Poetry for the Rosh Hashanah Meal

Eating the New Year

The ram’s head,
My great times great grandfather would eat,
To welcome the new year with words
“May we be the head and not the tail!”

But you, my son,
Dip apples into honey,
And did you remember to say
“To make for us a good and sweet year?”

At first we wished for abundance.
Your great times great-great grandfathers
tillers of soil,
(that was our side of the curse)
greeted the new year with
pumpkins and beans
and made poetic blessings from the names of each vegetable
and they added figs and pomegranate,
Meditating on the seeds, saying,
“Prosper! Prosper!”

Your great times great times great great grandfather,
When he was a boy,
Would climb the date palm, crush the sweet dates into a paste.
Feed them to your great times great times great times great grandfather with a spoon made of olive wood.
Old man saying:
May it be a sweet one.
Last year of his life.

Apples we discovered. And we slathered our date honey on them and said:
“Could there ever be anything sweeter together?”

And when we didn’t have date honey, we dipped them in sugar, and when not in sugar, into bee honey. “For a sweet new year.”

These waxed apples, this honey
so processed it looks like apple juice
those fingers which have hardly touched the earth
you, my son, are inheriting a world that is but a shadow of what once was…

But still you make a blessing,
Still you do with eyes closed,
and think of great times great grandfathers,
their eyes closed too, their eyes closed too.  

- Daniel S. Brenner


High Holiday Poetry? Alternative readings? Look no further!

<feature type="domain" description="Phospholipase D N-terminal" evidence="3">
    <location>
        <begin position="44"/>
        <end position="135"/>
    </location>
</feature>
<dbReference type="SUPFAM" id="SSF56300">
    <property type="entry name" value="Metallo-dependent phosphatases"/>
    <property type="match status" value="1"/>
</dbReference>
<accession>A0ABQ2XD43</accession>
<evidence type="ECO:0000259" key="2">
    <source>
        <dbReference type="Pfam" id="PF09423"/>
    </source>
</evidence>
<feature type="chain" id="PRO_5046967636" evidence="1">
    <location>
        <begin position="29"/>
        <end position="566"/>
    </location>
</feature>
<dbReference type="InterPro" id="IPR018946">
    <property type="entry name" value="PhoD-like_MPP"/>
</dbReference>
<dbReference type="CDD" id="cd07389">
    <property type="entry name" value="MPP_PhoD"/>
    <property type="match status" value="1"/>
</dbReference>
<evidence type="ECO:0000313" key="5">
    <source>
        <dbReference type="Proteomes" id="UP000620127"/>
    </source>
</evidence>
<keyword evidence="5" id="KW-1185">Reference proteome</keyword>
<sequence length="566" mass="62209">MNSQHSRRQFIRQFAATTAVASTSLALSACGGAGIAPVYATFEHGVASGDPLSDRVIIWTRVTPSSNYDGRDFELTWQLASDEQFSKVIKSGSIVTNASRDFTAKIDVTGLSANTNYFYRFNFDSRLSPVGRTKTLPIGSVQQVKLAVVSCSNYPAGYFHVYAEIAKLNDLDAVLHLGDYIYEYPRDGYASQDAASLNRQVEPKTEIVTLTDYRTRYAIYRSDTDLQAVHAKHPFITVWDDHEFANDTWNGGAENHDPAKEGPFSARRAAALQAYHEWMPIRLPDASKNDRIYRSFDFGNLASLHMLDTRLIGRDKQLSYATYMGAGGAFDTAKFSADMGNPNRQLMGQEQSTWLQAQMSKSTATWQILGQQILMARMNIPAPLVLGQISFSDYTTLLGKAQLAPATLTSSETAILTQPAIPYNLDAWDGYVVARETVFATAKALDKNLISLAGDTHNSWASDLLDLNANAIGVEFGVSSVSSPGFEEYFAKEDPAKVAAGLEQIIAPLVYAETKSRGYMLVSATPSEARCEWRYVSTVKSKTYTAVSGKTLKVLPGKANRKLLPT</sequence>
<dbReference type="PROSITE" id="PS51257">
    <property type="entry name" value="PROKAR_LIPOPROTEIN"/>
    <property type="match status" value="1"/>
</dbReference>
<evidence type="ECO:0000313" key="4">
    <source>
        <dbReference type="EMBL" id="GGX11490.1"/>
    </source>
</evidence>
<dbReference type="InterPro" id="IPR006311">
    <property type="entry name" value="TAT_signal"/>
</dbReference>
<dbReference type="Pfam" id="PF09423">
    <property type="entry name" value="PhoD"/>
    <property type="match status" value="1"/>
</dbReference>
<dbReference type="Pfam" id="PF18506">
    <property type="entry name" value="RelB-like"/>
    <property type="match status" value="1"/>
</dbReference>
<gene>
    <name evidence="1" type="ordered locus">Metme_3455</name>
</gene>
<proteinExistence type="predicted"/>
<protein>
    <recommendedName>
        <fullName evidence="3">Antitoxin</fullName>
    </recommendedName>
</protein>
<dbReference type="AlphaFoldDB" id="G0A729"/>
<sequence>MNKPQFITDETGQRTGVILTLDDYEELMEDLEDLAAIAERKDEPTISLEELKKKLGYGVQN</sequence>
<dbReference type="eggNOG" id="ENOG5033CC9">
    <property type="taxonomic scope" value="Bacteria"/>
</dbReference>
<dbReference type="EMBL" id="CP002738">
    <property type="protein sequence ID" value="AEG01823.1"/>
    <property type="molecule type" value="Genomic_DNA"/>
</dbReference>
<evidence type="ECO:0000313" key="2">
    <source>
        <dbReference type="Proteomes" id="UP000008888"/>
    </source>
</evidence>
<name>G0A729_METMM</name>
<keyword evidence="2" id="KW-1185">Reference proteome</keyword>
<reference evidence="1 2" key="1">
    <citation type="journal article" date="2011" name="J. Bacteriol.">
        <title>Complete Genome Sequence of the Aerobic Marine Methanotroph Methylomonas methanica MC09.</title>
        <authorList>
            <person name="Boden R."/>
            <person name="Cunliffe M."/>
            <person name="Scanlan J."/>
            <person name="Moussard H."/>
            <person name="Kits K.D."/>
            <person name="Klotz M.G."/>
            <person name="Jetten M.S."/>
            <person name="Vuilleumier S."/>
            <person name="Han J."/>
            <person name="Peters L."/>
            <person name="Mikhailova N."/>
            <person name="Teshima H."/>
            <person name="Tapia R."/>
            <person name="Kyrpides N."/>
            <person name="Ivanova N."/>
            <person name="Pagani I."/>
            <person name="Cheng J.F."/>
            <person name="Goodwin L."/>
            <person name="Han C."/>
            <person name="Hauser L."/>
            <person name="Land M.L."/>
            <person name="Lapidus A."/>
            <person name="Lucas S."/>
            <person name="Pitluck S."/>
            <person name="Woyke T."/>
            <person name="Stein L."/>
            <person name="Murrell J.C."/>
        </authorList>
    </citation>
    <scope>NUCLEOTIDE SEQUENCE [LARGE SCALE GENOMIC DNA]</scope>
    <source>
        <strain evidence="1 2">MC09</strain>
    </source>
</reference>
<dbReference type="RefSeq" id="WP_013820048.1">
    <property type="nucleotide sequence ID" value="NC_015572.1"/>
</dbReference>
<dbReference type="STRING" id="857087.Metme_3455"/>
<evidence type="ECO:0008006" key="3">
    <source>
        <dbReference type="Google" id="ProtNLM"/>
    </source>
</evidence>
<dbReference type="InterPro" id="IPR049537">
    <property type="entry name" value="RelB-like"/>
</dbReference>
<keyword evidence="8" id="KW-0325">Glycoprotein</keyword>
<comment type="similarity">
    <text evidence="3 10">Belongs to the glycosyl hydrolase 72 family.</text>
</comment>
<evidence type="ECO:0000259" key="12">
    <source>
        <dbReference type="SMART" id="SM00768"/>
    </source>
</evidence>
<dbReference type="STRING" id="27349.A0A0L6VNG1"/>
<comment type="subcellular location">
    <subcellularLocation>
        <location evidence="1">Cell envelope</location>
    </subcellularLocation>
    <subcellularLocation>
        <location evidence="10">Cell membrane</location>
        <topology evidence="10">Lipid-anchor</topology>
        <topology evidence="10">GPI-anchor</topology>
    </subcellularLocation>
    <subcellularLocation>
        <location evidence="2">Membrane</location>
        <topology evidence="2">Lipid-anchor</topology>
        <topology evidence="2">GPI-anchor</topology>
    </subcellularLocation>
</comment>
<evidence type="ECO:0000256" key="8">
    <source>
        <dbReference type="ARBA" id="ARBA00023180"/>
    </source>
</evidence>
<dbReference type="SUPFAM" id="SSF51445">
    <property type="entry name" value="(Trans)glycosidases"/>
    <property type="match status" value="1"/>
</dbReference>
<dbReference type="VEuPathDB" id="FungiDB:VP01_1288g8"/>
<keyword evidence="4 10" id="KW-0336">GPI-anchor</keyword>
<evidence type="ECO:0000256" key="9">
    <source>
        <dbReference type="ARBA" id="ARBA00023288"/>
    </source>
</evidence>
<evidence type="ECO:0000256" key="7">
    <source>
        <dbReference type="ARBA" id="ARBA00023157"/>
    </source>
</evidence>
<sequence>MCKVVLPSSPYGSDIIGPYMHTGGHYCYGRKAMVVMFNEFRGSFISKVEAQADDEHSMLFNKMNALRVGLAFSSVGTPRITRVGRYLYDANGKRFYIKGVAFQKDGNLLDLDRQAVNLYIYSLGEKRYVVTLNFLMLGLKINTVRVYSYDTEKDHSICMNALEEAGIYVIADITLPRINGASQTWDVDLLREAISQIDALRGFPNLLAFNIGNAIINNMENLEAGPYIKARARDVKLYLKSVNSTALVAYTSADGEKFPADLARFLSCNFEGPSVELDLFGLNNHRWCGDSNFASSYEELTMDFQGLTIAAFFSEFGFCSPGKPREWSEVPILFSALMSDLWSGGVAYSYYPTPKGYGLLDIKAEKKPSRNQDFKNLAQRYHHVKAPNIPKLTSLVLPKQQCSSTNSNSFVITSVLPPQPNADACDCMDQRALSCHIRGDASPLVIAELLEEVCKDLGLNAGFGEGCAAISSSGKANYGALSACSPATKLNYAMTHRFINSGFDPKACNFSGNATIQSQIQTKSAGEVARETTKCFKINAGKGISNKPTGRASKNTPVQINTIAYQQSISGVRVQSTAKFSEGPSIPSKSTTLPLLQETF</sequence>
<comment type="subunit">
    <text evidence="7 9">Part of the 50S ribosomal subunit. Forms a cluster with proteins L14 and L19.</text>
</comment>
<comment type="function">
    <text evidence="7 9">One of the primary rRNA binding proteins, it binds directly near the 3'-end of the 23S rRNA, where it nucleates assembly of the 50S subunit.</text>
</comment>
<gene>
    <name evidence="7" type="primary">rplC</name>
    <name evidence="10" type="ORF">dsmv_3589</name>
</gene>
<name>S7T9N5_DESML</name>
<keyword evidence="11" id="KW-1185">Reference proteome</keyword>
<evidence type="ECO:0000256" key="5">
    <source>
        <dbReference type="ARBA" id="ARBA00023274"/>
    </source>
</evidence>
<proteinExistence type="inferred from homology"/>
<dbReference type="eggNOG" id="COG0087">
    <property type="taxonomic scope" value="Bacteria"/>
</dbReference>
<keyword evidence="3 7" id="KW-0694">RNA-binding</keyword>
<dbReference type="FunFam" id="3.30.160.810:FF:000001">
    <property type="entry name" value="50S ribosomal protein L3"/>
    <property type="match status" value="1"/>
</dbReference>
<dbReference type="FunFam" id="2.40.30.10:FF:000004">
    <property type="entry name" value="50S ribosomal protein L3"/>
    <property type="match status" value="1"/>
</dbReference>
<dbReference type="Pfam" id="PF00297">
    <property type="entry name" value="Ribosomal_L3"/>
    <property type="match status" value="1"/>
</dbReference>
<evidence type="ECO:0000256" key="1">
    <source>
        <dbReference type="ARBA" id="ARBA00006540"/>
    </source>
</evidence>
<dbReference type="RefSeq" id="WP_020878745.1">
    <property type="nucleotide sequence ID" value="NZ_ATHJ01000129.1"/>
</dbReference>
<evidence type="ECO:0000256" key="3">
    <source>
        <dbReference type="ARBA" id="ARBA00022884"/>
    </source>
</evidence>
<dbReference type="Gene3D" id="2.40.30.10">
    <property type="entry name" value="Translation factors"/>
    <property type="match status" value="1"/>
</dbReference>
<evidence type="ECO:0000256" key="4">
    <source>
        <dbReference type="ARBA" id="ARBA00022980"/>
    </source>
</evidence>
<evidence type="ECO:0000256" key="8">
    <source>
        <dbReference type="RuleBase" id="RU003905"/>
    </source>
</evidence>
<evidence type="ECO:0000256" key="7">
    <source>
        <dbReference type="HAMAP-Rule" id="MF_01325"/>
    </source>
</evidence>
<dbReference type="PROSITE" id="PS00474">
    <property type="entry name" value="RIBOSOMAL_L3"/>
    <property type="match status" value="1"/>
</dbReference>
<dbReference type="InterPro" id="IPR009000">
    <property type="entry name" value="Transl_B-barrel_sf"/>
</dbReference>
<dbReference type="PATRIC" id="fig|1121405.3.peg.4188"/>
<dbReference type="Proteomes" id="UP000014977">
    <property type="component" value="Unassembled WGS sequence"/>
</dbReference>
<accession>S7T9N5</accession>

To my friends in the rabbinic world and those amazing souls who are not rabbis but are preparing for the high holidays, I'm going to be posting the many poems I've penned for those alternative readings at a new blog...


Enjoy! And drop me a line if you use one in your service!


Gratitude to Dan Epstein of Dan Epstein Photography for sharing with me this photo of the Simchas Torah party at B'nai Keshet back in 2010. I'm digging the heavy shtetl vibe.


A Parable for Rosh Hashanah

This is an adaptation of a parable from the Maggid of Dubno (Rabbi Jacob Kranz)

“Once there was a wealthy man who wanted to protect his fortune so he hid his wealth in different places in his house. He died before telling his young son where he had hidden the money. After the father's death, the son lived in the home but he had no work and he had little to eat. He grew increasingly desperate and one day was counting out his last few silver coins when one of the coins dropped, and he crawled on the dirty floor to find it. He searched all over but he couldn't find his coin. In desperation he pulled up the floorboards and found one of the sacks of golden coins his father had hidden. He opened the sack and was amazed at his fortune. He searched all through the house and found more and more sacks of gold but he never found his original, lost silver coin.”

I'm not sure what the Maggid of Dubno intended to convey with this story, but I love the juxtaposition of the two ideas: the house (the world) is filled with hidden treasure but the silver coin (youth? innocence? simplicity? the father?) is never found again. The parable also speaks to the idea of "looking for one thing but finding another" - a theme that runs back to Yacov's "G-d is in this place and I, I did not know" moment. It is also a story about searching - what causes us to search, what we find and what we do not find. 

The parable also has a message for us for the coming year: Keep looking, don't give up hope - the next floorboard you pull up will reveal great treasures.



Exclusive: New Rosh Hashanah song for 2013 5744

Judgment Day
Words and Music by Daniel S. Brenner

With wishes to all for a sweet and healthy new year.